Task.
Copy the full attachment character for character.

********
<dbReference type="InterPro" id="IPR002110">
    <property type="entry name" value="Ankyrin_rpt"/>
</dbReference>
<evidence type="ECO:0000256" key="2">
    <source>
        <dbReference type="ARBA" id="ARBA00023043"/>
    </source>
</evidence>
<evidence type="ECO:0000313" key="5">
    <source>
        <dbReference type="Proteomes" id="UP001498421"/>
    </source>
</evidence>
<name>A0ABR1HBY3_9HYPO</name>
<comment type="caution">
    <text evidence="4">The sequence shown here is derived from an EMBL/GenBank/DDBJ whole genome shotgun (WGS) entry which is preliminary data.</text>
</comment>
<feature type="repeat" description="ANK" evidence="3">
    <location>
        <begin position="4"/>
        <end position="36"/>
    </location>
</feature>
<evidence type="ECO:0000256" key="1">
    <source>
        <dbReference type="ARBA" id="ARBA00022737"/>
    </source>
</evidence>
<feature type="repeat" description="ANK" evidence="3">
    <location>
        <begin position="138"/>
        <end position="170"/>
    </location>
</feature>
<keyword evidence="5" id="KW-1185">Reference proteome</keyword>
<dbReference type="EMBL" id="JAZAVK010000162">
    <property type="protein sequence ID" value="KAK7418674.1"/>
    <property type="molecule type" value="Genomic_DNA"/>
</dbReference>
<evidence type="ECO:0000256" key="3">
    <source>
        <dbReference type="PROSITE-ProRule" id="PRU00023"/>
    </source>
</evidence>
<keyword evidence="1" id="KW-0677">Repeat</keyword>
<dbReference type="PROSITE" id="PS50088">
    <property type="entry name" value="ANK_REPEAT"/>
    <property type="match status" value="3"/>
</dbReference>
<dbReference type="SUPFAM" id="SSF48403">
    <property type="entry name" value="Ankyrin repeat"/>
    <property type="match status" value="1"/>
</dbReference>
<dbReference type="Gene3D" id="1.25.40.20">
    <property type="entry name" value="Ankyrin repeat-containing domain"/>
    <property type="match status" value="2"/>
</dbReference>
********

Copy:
<dbReference type="InterPro" id="IPR002110">
    <property type="entry name" value="Ankyrin_rpt"/>
</dbReference>
<evidence type="ECO:0000256" key="2">
    <source>
        <dbReference type="ARBA" id="ARBA00023043"/>
    </source>
</evidence>
<evidence type="ECO:0000313" key="5">
    <source>
        <dbReference type="Proteomes" id="UP001498421"/>
    </source>
</evidence>
<name>A0ABR1HBY3_9HYPO</name>
<comment type="caution">
    <text evidence="4">The sequence shown here is derived from an EMBL/GenBank/DDBJ whole genome shotgun (WGS) entry which is preliminary data.</text>
</comment>
<feature type="repeat" description="ANK" evidence="3">
    <location>
        <begin position="4"/>
        <end position="36"/>
    </location>
</feature>
<evidence type="ECO:0000256" key="1">
    <source>
        <dbReference type="ARBA" id="ARBA00022737"/>
    </source>
</evidence>
<feature type="repeat" description="ANK" evidence="3">
    <location>
        <begin position="138"/>
        <end position="170"/>
    </location>
</feature>
<keyword evidence="5" id="KW-1185">Reference proteome</keyword>
<dbReference type="EMBL" id="JAZAVK010000162">
    <property type="protein sequence ID" value="KAK7418674.1"/>
    <property type="molecule type" value="Genomic_DNA"/>
</dbReference>
<evidence type="ECO:0000256" key="3">
    <source>
        <dbReference type="PROSITE-ProRule" id="PRU00023"/>
    </source>
</evidence>
<keyword evidence="1" id="KW-0677">Repeat</keyword>
<dbReference type="PROSITE" id="PS50088">
    <property type="entry name" value="ANK_REPEAT"/>
    <property type="match status" value="3"/>
</dbReference>
<dbReference type="SUPFAM" id="SSF48403">
    <property type="entry name" value="Ankyrin repeat"/>
    <property type="match status" value="1"/>
</dbReference>
<dbReference type="Gene3D" id="1.25.40.20">
    <property type="entry name" value="Ankyrin repeat-containing domain"/>
    <property type="match status" value="2"/>
</dbReference>